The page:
Over thirty per cent of the food that is produced globally for human consumption is either lost or wasted according to shocking new figures produced by the United Nations. The UN Food & Agriculture Organisation (FAO) has estimated that this equates to roughly 1.3 billion tonnes every year.
Forty percent of food losses in the developing world happen after harvest, whilst being transported or stored, and during packing and processing. In developed countries, forty per cent of losses happen as a consequence of consumers and retailers disposing of unwanted but frequently entirely edible food.
Given that we live in an age where over a billion people are in a constant state of hunger and the water, energy and land resources needed to feed the worldwide population of seven billion are ever more limited, it is clear that food losses on this scale are a huge waste and represent a failure in our food system.
Each year developing countries lose over 150 million tonnes of grains. This is 6 times the volume required to address the hunger issue in the developing world. Meanwhile countries in the developed world waste over 220 million tonnes of food each year. The food industries in these counties have many tools on hand to reduce the likelihood of food spoiling. These include preservation and pasteurisation facilities, climate controlled storage, drying equipment, chemicals which extend shelf life and transport infrastructure.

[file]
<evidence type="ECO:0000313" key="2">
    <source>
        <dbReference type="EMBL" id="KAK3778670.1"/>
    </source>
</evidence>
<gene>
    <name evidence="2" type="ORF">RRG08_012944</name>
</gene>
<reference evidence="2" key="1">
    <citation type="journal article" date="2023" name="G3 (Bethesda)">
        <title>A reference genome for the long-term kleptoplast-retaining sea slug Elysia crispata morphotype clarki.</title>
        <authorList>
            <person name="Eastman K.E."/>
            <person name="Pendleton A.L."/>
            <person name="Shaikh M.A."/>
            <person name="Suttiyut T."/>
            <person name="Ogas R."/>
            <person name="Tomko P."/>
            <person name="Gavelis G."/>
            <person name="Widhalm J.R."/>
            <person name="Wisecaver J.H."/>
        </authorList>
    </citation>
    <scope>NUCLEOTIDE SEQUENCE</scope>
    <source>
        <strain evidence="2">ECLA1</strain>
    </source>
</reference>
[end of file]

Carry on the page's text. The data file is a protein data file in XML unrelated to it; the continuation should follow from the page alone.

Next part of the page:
The following have all be cited as examples of our negligent attitude towards food; throwing away less popular specifies of fish at sea, discarding farm produce that is cosmetically imperfect, and cooking or purchasing more food than is required in the home.
A spokesman for the Worldwatch Institute explained that the global economy is already seeing sharp increases in food prices as well as the early effects of climatic change on food production and, as a result, we shouldn’t ignore these obvious, lost cost methods of reducing food waste.